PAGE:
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Tuesday, August 11, 2020


The errors not to make during and after a divorce

In continuing in the series of dealing with family and matrimonial issues, it is important to ensure that readers know that these series are not legal advice, but rather a sharing of information of the law and legal principles, so that citizens know their rights. In law a simple change of fact could give a different outcome from another person that seems to be in almost the exact same situation.

That being said, I must address errors not to make before marriage, during marriage and especially after divorce.

Not keep records and receipts

4 Love is patient, love is kind. It does not envy, it does not boast, it is not proud.
 5 It does not dishonor others, it is not self-seeking, it is not easily angered, it keeps no record of wrongs.1 Corinthians 13:4-5 (NIV)

I know when people fall in love they bring out a more vulnerable side of themselves. And when they get married and at their wedding they read the above Biblical verse, (a favorite at weddings) they get even more disarmed. I know, love … does not keep records of wrong, but the verse did not say the spouse should not keep records of your financial and monetary transactions. Ironically, its seems that many couples, only heard “love does not keep records” … full stop!

One of the most amazing things is that we do not have a culture of keeping records … we do not keep receipts, we do not keep letters, we do not keep filed away so many important documents and when the love cookie crumbles, a disenfranchised spouse may have a truly unjust narrative of what is done to him/her and how much they have contributed in the marriage, but no actual records of these to prove their case.
I ask myself how could this be? And especially how could this be, when marriage is a contract, just like all business contracts in principle, only that this one involves your personal and private life and all you are is at stake. Even all you make, earn, invest, build, lend, spend, lose, borrow, etc. is at stake. Thus, my suggestion is that all persons in a marriage must learn to keep copies of all their financial transactions with their partner and involving their home.

Know about your partner’s business: it’s your business too!

6 Love does not delight in evil but rejoices with the truth. 
7 It always protects, always trusts, always hopes, always perseveres. 1 Corinthians 13:6-7 (NIV)

Also, it is good to trust in a marriage, I think it is the basis of a successful marriage, but trusting does not mean you do not seek and keep important records. I am amazed at spouses that I must advise who are unable to tell me what is their spouse’s salary… they cannot say and have never seen a payslip, yet they are married and the one spouse contributing all, if not almost all their earnings to the marriage, but have no idea what the other partner makes and how much he or she should be contributing.

Even more incredible is when the spouses enter loan agreements together, or one serves as guarantee of the other, yet the guarantor, does not have a copy of the loan agreement, does not have a copy of payment statements and does not even have access to whatever is the subject of the loan. Yet, the only reasons said spouse agreed to guarantee the loan is because of the matrimonial relationship and the trust they share … yet the other partner does not seem to equally trust and share this most critical information!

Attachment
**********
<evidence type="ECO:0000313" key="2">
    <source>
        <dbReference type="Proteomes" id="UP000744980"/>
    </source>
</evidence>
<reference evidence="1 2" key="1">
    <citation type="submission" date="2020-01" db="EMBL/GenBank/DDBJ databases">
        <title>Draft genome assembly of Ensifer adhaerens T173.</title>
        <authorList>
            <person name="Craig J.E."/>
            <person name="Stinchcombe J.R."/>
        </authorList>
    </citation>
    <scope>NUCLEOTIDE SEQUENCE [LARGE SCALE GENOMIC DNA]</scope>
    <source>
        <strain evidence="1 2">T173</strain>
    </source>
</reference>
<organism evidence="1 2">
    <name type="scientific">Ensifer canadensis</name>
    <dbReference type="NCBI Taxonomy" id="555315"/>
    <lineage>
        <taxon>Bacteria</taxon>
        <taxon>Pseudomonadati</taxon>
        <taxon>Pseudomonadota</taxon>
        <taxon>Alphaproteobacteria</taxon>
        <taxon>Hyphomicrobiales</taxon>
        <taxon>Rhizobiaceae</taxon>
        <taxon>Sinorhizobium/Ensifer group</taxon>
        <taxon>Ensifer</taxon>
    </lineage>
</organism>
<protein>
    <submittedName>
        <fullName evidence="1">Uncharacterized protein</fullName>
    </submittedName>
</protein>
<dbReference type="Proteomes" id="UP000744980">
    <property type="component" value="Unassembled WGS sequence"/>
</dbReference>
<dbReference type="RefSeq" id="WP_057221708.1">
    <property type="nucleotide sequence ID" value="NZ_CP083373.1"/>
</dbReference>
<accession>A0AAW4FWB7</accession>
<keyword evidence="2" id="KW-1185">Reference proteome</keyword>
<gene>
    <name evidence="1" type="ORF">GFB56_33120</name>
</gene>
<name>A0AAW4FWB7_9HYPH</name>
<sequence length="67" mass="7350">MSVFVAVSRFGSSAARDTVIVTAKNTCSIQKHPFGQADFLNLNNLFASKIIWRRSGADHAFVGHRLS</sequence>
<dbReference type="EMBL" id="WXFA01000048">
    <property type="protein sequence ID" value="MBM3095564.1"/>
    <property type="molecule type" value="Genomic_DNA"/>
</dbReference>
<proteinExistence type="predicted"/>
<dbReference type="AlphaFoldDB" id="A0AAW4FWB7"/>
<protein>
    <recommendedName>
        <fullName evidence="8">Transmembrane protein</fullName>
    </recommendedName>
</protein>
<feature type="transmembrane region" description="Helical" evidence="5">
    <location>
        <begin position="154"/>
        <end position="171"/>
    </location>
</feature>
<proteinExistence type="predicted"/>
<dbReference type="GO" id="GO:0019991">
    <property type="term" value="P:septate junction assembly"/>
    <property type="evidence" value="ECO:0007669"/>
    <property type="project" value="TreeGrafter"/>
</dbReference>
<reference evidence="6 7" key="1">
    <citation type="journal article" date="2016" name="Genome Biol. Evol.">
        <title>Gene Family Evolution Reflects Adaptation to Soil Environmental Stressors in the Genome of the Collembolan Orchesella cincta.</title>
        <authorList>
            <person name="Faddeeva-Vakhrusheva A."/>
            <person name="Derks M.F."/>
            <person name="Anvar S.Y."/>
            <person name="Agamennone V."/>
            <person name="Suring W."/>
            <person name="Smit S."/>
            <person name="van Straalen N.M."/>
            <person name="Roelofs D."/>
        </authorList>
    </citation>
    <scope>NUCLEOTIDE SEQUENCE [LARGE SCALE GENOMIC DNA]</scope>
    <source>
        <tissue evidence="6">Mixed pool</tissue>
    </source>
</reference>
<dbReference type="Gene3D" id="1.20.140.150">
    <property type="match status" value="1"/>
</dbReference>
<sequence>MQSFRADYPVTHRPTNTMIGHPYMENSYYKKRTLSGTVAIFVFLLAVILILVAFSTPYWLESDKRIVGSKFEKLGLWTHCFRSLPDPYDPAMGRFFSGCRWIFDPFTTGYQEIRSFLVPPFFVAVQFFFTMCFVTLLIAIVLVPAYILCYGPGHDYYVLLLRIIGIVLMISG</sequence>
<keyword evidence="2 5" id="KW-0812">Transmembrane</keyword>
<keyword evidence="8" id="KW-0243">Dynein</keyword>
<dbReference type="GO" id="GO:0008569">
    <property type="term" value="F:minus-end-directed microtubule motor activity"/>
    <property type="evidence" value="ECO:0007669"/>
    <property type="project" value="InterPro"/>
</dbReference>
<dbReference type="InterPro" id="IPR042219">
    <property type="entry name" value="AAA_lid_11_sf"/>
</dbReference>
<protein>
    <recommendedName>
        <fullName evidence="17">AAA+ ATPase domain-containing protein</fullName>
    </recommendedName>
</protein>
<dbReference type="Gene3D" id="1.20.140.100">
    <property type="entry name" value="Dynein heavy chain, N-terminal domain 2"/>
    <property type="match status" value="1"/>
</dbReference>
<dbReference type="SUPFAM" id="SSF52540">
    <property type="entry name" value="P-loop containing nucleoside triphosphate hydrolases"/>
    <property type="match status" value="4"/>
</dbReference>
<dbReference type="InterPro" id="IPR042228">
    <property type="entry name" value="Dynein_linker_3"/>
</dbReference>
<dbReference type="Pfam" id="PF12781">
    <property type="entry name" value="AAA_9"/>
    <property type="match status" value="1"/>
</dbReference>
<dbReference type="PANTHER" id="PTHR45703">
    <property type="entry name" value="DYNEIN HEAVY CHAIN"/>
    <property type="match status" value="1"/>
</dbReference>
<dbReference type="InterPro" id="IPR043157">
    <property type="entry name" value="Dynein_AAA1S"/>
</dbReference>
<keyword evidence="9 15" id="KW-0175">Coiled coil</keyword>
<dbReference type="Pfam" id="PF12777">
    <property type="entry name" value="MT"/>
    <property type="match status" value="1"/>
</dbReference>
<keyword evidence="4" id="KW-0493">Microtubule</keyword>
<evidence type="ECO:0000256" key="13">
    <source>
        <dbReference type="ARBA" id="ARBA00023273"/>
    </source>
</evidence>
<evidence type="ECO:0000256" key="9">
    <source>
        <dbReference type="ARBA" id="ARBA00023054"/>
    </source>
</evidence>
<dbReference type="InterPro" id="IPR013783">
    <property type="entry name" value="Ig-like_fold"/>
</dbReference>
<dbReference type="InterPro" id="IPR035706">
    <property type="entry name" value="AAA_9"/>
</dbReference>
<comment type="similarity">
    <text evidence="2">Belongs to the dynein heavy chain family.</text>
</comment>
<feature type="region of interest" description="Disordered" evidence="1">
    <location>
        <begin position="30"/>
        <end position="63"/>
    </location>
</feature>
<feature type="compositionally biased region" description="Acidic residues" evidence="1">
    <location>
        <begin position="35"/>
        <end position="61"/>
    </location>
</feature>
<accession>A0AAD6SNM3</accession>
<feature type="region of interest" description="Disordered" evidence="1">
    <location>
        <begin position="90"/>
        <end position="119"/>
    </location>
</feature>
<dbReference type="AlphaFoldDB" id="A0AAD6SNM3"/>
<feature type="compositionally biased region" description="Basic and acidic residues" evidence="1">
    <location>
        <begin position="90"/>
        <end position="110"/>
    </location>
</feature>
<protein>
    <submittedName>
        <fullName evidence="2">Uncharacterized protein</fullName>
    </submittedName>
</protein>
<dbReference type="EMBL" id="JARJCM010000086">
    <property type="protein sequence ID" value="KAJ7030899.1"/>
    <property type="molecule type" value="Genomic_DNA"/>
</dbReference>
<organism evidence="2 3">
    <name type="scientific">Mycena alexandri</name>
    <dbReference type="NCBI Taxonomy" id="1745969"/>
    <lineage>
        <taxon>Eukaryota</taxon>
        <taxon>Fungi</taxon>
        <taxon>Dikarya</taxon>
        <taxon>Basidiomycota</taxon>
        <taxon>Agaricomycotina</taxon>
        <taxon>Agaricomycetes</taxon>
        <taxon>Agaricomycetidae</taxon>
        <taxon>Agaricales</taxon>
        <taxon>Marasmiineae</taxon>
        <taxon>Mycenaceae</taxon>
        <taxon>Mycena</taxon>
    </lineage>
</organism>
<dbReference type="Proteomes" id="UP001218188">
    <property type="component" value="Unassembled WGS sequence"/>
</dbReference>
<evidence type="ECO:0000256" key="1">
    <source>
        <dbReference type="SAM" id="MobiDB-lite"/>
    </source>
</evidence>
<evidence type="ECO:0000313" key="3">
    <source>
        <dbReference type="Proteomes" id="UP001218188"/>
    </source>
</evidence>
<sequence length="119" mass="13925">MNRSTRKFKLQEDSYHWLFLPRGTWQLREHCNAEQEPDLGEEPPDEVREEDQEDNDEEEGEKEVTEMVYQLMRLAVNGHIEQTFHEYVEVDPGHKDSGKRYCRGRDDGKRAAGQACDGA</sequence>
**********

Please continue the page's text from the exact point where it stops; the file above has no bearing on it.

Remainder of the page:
It is good to trust, but remember that a marriage is a contract between two consenting adults, and said marriage contracts have some unwritten terms, conditions and covenants and they also have the written ones. It seems that too often couples enter into marriage and do not examine the terms of their marriage contract and do not keep records of critical documentary evidence that impact on their marriage agreement.

One unwritten term is that you both have financial rights and obligations, which can get complicated and the extent of those rights and obligations vary depending on whether both spouses work, whether only one works out of the home, whether one works solely in the home and even what were each spouse’s previous financial obligations that carry into the marriage. The situation gets even more complicated where the spouses operate a business together but yet one has no access to, nor even keep copies of, the records of the business, yet he or she has equally worked and assisted to make the business possible.

My suggestion is: do not be shy about demanding and keeping copies of the business transactions you both do or each other do, but which impacts on the matrimonial finances in the home. In good times and loving days these matters do not matter … you “trust”; but that does not change the nature of your marriage contract and as such you must deal with it just as you would deal with any contract, because in bad times those records will make a difference on how you assert your rights!

You see, these are the things that impact on how well you can establish your financial claims during and after a divorce. Court is all about evidence and truth is relative. I have seen cases where the wife has no access to the husband’s financial records, especially if he is self-employed, thus has no way of proving that he has the means to maintain her or their children when the marriage contract is breached.

Remember at the end of the day your legal counsel can only present the evidence you provide … they do not make up evidence for your case … they only present your case on your behalf. At the end of the day the Courts must make a decision based on proof … not hearsay … not suppositions and surely, not unfounded claims!

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